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Tuesday, February 28, 2012
11:01 PM | Posted by Marnee Bailey | | Edit Post
What a lame-o title. Sorry, folks.
I’m still revising. I know. It probably feels like forever to you too. I swear, I’m almost done. I’ve got about another 50 pages to cover, I think, and then I’ll be ready for people to read it and let me know where it sucks for them. Because I’ve done what I could with the sucky parts that I see.
You know, the past three months have been a real eye-opener. I’d love to say in only good ways. Like I'd love to say I’ve had some massive epiphanies and that the heavenly host alighted while I revised or some such. But I’d be lying. I’ve had to fight hard for the eye-opening parts and some of them just hit me on the head by accident.
So, I thought I’d share these things for you. I give you, the four things I've learned.
1). Take a Break. No, seriously, this is huge. After you hit the end of the first draft, for the love of all that is good and holy, TAKE TIME OFF! Find something to distract yourself. Go on vacation. Plan to finish right before the holidays so festivities sweep you away. Take on a DIY project. That’s what I did, I painted my kitchen cabinets. You don’t have to be that ambitious (read: crazy), but do yourself this favor and step away. A first draft needs time to ferment in your mind. Right after I finish, I can still hear the way I thought it should sound echoing around in my head. I needed the time to stop hearing it, to forget what I “meant” to say so that I could read it and hear what I really said. Definitely worth it.
I’d like to say I’ve always taken this advice. But I didn’t. Not my last two completed manuscripts.
2). Make a Game Plan. This one is my own personal thing, but maybe it’ll work/help you readers as well. For me, revising my novel seemed like this huge, insurmountable undertaking. So, I went at it like I do other seemingly insurmountable undertakings: I came up with a strategy to get from Point A to Point B.
In this way, I formulated a plan to tackle my manuscript. I decided to do Big Picture things first and then tackle the finer details (ie grammar, word choice, etc).
I write in Four Acts. So I went back to my outline and started with the first act. I looked at each scene, tried to picture how the story “should” flow, and I rearranged scenes. Then I thought about what each scene accomplished and made sure that they did what they were supposed to do. I moved forward in this way through each of my acts.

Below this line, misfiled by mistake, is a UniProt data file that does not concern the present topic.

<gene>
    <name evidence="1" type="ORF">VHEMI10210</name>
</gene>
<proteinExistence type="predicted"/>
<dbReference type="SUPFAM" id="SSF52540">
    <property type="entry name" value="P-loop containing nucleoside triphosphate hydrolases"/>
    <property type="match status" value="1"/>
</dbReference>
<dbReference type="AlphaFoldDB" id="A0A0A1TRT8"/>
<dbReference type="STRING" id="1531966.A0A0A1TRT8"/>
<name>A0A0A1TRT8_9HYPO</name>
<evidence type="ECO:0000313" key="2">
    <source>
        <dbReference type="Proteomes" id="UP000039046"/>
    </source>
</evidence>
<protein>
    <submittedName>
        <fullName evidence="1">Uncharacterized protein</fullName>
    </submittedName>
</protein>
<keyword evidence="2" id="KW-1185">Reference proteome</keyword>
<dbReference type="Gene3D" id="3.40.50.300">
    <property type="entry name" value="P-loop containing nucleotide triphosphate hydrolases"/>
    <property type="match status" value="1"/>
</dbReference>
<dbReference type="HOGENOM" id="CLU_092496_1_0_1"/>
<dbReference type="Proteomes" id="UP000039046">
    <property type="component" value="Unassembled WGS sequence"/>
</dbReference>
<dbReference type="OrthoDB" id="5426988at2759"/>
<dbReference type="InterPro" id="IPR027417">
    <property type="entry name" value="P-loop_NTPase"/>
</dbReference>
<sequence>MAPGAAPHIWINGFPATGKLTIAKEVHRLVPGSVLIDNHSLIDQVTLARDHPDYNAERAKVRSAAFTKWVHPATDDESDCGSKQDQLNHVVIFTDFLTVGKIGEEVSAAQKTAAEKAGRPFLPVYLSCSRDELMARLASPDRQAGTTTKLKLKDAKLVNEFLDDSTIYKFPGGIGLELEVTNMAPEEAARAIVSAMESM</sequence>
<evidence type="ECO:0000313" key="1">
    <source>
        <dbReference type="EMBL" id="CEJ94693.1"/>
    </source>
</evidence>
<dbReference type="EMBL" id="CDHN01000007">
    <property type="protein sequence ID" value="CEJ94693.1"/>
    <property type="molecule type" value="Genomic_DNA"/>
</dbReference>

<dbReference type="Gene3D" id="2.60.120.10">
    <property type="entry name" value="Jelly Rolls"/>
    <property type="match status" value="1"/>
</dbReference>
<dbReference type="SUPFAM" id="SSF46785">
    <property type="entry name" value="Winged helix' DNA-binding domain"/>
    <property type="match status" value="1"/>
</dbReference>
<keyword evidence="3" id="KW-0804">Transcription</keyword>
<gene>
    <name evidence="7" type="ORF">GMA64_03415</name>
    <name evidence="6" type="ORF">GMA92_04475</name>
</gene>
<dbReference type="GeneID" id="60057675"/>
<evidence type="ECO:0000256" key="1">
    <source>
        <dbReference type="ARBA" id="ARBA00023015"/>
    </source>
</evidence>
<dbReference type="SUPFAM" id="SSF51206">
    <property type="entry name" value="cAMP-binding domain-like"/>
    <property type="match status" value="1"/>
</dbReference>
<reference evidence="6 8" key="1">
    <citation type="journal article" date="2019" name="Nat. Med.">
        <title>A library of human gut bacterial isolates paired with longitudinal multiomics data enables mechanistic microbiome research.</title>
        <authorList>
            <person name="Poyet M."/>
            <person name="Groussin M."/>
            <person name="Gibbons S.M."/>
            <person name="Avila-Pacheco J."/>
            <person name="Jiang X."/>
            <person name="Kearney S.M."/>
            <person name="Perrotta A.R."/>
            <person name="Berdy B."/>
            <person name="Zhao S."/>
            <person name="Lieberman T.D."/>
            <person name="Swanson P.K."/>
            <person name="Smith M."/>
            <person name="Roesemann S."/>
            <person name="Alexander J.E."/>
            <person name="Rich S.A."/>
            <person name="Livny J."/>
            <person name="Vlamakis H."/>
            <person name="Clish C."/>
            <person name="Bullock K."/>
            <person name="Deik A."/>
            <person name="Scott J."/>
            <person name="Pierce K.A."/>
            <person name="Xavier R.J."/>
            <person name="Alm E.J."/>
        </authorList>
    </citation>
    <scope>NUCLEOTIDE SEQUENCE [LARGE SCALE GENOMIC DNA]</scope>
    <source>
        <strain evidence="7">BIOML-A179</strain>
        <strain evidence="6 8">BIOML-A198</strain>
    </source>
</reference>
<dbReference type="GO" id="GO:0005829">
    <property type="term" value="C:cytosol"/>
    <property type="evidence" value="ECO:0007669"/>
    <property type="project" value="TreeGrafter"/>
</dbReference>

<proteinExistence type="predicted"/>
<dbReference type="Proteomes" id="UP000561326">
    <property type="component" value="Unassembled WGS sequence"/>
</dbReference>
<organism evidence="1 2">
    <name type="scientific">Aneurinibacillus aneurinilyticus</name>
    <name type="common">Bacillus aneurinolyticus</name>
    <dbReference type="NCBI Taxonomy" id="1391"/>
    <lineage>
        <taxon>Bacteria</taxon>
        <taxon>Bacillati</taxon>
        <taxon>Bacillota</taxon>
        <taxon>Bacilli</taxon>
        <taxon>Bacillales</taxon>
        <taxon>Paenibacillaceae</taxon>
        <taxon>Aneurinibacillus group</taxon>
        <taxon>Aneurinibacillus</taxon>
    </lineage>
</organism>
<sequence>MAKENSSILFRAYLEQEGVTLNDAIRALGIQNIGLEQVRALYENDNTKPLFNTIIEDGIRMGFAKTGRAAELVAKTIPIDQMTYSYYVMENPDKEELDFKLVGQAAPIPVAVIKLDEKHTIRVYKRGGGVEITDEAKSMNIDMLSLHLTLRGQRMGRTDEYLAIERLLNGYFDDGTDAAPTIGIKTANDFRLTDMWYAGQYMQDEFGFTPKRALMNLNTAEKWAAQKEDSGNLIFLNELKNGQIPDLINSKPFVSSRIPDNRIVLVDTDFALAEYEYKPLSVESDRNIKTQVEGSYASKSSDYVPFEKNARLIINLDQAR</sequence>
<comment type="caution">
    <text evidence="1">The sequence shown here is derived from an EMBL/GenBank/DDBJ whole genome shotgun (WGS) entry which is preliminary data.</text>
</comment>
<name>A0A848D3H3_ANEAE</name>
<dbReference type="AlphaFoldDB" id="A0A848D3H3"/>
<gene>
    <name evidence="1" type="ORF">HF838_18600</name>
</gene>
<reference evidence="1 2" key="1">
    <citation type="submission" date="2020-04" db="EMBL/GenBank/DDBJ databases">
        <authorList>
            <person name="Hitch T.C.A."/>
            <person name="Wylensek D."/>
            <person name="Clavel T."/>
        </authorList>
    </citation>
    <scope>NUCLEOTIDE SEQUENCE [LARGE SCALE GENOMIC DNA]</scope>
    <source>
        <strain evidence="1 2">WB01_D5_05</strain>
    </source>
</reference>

When I finished that, I went through and looked for emotional flow. What was keeping them apart physically? Then, after they did the nasty, what kept them from being together emotionally?
I’m just finishing up that part right now. Then I’ll hit it for grammar and word stuff and then I’ll let people read it.
I have no idea if this will work for you, but it’s how I did this one. Will it work for everything I write in the future? No clue. But it was something and certainly something better than staring at my monitor and feeling helpless.
3). Be Strategic about the Reveal. When I started to revise, I decided to wait to let others read it until I’d done what I could with it. I’m not sure yet if this was a good tactical decision or not. My thought process was that I wanted to get through my own “vision” before I let anyone have any input into how my vision translated for them. I’ll keep you posted on how this works out for me.
And--- my final thought here---
4). Emotion Trumps Plot. Please note, I have not become a pantser. You may all have a seat again, relax. What I mean is that I have realized that no matter how you plot, if my story doesn’t have that emotional pow, it’s going to be boring. This is sort of a topic for a bigger blog post, but I will add it here anyway. I’ve just been struck again by how plot is important but we read for the emotion.
So, how’s writing going ladies? What have you learned during revisions? Any major epiphanies? Anything that you’ve heard people say before but didn’t listen until you got there and made the mistake anyway?